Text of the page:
"Dolly Parton's Heartstrings"

Dolly Parton (left) and Julianne Hough star in a scene from "Jolene," one of the episodes of the new Netflix series "Dolly Parton's Heartstrings."

I saw a story in The New York Times last week that declared there’s one thing we can all agree upon: Dolly Parton is a national treasure and must be protected at all costs. OK, the Times said we could all agree Dolly is amazing, but the other phrasing is all my own.

She’s already an East Tennessee legend and even beyond, especially among older folks. But, thanks to last year’s smash hit “Dumplin’,” a multi-episode podcast and now a Netflix series, Dolly’s reaching a whole new generation of fans.

“Dolly Parton’s Heartstrings” is an eight-episode series of stories based on the songs and stories of Dolly with each episode bearing the name of one her songs. The episodes are self-contained stories and can be watched in any order.

‘Jolene’

One of the episodes is based on what is arguably one of Parton’s biggest hits, “Jolene.” The song is a woman’s plea to a red-headed temptress named Jolene. She’s got “eyes of emerald green” and the singer claims she can’t compete with her. In fact, she even says, “Please don’t take him just because you can.”

When I was a kid, I loved the song. As an adult, I recognize there’s a pretty big problem in the song. If your partner will only stay with you because someone else doesn’t want him you can do much better.

Julianne Hough stars as Jolene, a red-headed bartender who’s basically a real-life version of the song. She likes skimpy clothes, flirting and even sleeps with a married man.

Kimberly Williams is Emily, a wife whose husband skips date night as often as possible. Their scheduled “sex nights” don’t go any better. Emily becomes friends with Jolene after the latter saves her from a drunk groper when Emily ends up solo after her husband bails on her.

Their friendship is odd and never quite feels sincere. Granted, that could be because Jolene’s a bit over the top in her exuberance, and Emily is as boring as a rock. I’m not sure where her acting chops went, but they certainly aren’t present in this episode. The storyline is meant to be painful, but the acting makes it even more so.

‘These Old Bones’

I should have watched this episode first. The episode is set in 1944, and Kathleen Turner stars as a backwoods woman, Bones, who has the gift of sight. Her neighbors come to her for advice, and she reads her bones, which are a bunch of animal bones she carries in a small sack at her waist.

The neighbor kids think she’s a witch, and she’s definitely a colorful character. She’s also the biggest enemy of a timber company that’s trying to buy up land for development. Bones has no desire to sell, and she tells those who ask her opinion that her bones declare no good can come from selling.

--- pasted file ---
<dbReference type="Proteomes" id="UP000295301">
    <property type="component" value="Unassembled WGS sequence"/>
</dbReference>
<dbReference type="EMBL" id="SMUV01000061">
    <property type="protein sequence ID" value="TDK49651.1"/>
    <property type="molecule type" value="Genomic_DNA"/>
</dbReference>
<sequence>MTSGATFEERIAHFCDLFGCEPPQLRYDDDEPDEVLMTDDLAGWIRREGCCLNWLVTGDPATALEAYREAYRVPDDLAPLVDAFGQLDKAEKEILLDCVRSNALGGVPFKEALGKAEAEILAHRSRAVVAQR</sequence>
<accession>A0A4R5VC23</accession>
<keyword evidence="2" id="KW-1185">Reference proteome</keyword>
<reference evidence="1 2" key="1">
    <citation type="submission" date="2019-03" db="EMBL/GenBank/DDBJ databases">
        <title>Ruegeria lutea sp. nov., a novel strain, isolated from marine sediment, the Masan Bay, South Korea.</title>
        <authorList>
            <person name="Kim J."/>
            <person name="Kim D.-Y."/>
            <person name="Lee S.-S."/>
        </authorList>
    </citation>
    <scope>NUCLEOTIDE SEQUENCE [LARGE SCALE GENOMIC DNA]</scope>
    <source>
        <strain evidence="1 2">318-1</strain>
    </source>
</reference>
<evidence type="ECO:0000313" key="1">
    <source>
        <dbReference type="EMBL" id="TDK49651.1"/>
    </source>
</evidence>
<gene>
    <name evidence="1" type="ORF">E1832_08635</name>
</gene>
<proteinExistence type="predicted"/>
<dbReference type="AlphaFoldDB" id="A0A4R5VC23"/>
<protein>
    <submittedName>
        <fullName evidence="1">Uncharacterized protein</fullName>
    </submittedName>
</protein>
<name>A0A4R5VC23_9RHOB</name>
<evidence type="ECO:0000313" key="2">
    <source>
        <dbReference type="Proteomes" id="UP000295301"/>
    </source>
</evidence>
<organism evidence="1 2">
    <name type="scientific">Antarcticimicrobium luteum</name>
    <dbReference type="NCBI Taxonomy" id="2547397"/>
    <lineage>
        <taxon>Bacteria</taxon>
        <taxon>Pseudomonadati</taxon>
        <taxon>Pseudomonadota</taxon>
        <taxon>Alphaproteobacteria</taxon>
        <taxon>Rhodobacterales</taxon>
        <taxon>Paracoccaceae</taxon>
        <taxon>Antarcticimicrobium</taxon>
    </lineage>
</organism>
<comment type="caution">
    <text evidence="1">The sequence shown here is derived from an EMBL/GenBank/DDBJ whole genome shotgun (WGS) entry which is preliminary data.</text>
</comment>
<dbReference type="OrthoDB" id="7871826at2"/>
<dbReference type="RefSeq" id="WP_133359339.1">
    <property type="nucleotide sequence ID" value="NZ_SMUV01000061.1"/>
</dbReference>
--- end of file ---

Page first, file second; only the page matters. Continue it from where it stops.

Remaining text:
The timber company hires a fancy law firm that sends one of the Smokies’ own, Genevieve (Ginnifer Goodwin), to deal with Bones. It’s her first big break, and it’s a case she can’t afford to lose.

When Bones refuses to sell, Genevieve takes her to court, and it becomes a battle of two strong-willed women, both of whom have everything to lose.

Turner is the perfect Bones, and Goodwin is a talented actress in her own right. Her Southern accent goes in and out a bit, but the episode is still a powerful story of heartbreak and determination.

Other episodes

Netflix describes “Dolly Parton’s Heartstrings” as “soapy, heartfelt and emotional.” It’s their words, not mine, but I’d be lying if I said they weren’t on the money. “Jolene” is pure melodrama that’s laid on with a heavy hand. “These Old Bones” has a bit of its own, but the story draws you in, and you want to hear more of Bones’ tale.

Other episodes include “J.J. Steed” about a female sharpshooter in the Wild West, and “If I Had Wings.” On that last one, I saw Gerald McRaney and a hospital bed in the trailer, so I’ll go ahead and say “proceed with caution.” Two of the episodes focus on love stories: “Sugar Hill” and “Down from Dover.” Another, “Cracker Jack,” is the story of four old friends who reunite and must come to terms with their past.

The last episode, “Two Doors Down,” apparently caused some folks to walk out of a screening in Dollywood due to its subject matter, which includes a gay couple and a gender non-binary teen. The episode also features Melissa Leo as a mother trying to come to terms with the changing world around her. Leo is brilliant, as always.

If the series does well, Dolly’s already said she’d like to do more episodes, including “I Will Always Love You.” Y’all, there won’t be enough tissues in the world for that one.

The episodes are definitely in the Hallmark-Lifetime family. They’re stories that are meant to make you feel. Their goal is to make you laugh, cry and relate. If that’s up your alley, then “Heartstrings” is for you. If not, your life still needs a heavy dose of Dolly, so I’d recommend streaming her music if you’re not interested in streaming her show.

Amanda Greever is a former editor, designer and writer at The Daily Times. amandagreever@gmail.com.

(0) comments

Welcome to the discussion.

Keep it Clean. Please avoid obscene, vulgar, lewd, racist or sexually-oriented language.
PLEASE TURN OFF YOUR CAPS LOCK.
Don't Threaten. Threats of harming another person will not be tolerated.
Be Truthful. Don't knowingly lie about anyone or anything.
Be Nice. No racism, sexism or any sort of -ism that is degrading to another person.
Be Proactive. Use the 'Report' link on each comment to let us know of abusive posts.
Share with Us. We'd love to hear eyewitness accounts, the history behind an article.